China isn’t the first country that would spring to mind if you were thinking of a nation of sexually charged citizens. But a collection of ancient erotica from China seems set to break that notion. I suppose when it boils down to it, we’re all animals that mate so it’s no surprise that any group of people has a collection of smut somewhere hidden away.
China’s collection has been more secretly guarded than others though. Sex is a massively taboo subject and these sorts of things are for behind closed doors and under beds.
These oddly compelling works come from the Han dynasty (206 BC – AD 220) and Qing dynasty (1644-1911) and have seen the light of day thanks to a Dutch collector – Ferdinand Bertholet (pictured above). Bertholet hopes his recent exhibition in Hong Kong will reconnect China to its sexually liberal past. I’m not sure that one Dutch man can open the free love flood gates of an entire country, but at least he’s giving it a go.
According to Bertholet, sex was historically a large part of the Taoist way of life and played a big role in Chinese culture and imagery. Then came the decade of the Cultural Revolution between 1966 and 1976 and it was unceremoniously swept under the carpet.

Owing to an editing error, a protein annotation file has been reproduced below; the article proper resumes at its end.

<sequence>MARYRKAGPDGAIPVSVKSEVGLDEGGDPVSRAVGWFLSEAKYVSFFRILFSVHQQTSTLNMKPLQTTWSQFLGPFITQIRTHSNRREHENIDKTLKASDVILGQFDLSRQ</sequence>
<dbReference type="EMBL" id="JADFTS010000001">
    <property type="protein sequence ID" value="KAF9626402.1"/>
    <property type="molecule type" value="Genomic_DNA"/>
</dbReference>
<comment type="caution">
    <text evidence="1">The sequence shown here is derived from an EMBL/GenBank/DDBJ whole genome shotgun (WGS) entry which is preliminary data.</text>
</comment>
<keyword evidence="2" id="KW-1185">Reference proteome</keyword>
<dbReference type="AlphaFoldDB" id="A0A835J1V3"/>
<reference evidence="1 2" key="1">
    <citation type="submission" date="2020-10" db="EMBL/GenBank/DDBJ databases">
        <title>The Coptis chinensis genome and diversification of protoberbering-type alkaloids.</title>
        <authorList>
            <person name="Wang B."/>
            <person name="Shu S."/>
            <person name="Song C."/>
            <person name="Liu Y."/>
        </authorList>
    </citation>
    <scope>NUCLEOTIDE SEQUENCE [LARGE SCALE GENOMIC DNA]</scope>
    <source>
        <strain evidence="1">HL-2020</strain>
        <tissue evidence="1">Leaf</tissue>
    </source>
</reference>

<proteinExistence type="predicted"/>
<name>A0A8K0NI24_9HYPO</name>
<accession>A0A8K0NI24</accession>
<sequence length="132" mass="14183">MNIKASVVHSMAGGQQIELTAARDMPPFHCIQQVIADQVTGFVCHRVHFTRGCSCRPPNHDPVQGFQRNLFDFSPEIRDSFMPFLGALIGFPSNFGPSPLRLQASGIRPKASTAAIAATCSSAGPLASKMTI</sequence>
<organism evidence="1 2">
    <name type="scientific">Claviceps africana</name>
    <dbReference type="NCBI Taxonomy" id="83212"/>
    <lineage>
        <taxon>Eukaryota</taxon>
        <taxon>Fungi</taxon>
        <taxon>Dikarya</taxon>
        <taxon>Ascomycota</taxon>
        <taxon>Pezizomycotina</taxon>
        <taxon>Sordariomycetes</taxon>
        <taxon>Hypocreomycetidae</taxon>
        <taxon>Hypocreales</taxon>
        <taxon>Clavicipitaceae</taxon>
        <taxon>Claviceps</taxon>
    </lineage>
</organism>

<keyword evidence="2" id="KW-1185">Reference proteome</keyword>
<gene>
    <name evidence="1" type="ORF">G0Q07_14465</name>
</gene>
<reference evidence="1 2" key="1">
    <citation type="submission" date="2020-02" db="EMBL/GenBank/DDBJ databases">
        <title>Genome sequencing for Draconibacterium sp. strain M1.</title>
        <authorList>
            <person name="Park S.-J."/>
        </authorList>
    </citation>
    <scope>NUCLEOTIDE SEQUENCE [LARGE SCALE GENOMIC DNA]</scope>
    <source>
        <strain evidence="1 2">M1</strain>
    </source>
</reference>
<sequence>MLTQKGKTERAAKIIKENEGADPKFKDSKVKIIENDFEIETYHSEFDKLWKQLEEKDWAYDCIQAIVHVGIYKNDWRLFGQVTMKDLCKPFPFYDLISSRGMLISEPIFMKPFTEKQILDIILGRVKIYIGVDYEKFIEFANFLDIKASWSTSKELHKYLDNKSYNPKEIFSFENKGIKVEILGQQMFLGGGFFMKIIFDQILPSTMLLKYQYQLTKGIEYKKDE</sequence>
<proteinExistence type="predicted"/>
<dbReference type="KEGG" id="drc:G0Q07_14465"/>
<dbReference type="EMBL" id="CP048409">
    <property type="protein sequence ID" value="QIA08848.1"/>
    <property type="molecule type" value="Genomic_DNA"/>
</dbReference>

This cultural revolution in China led to the suppression of Taoism and Confucianism, temples and the arts were all neutered. Sexual expression was completely quashed and Chinese citizens were expected to wear sexually neutral clothing. It all sounds pretty depressing.
Even today the enforced prudish nature of Chinese culture holds on hard. An exhibition of this type would still be pretty tricky to open in mainland China, but they could just about get away with it in Hong Kong.
There’s a new generation of Chinese people that are eager to reconnect with the past and to basically chill out a bit, but their desire to ease up is still stifled by decades of oppression.
This last image is a Japanese one. Culture over there hasn’t crushed the erotic spirit quite as thoroughly and it’s such an awesome picture I thought I’d show you any way. It’s by a chap called Hokusai (1760-1849), he’s a famous Japanese artist and this is one of his most famous pieces:
Well, that was pretty weird wasn’t it?